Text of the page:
It should increase the difficulty of a language slightly (in fact, I speak Tamil as an L2, and didn't actually even realize it had a case system until I found your question). Using the Wikipedia list of language with a case system and the FSI's ranking of the easiest languages to learn (which accounts for the difficulty of the case system), we can see that languages with a case system are in all four categories of difficulty, although they do tend to be in the harder categories. For example, Romanian and German have a case system and both are considered fairly easy to learn for English speakers. Most of the other languages with case systems, like Greek, Russian and Polish, are in Category 3, meaning they should take quite a bit of time and effort to become fluent in. Finally, both Japanese and Korean are in Cateogry 4, meaning they will require an exceptional amount of dedication to speak.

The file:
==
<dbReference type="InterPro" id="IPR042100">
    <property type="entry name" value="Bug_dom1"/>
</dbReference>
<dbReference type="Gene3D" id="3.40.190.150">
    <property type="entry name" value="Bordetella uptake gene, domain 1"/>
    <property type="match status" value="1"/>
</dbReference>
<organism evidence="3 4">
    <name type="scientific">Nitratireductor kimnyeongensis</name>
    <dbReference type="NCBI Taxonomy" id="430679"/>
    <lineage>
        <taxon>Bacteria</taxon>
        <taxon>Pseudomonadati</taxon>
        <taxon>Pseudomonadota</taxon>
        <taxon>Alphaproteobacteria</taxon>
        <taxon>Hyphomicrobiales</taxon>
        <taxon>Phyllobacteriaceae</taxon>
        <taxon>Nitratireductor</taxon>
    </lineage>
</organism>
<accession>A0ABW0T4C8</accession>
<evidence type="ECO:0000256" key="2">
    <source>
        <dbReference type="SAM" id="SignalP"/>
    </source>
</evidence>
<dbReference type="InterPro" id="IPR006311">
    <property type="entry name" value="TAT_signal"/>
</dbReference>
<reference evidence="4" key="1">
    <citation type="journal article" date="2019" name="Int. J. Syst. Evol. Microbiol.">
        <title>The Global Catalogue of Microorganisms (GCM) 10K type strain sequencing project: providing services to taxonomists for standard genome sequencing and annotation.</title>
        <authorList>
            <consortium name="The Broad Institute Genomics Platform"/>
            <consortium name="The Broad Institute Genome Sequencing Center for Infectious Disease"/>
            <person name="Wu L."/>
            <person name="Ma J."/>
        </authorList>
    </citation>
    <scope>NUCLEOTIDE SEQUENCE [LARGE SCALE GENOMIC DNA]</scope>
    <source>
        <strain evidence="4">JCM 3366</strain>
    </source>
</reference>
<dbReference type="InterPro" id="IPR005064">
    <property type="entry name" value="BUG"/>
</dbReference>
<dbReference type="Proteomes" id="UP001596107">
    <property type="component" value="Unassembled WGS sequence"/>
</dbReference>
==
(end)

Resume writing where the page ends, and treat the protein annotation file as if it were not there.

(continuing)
Case system seems to increase the difficulty of a language for an English speaker (partly because we ourselves don't have a case system), but other factors of the language are more important in affecting the difficulty than case system.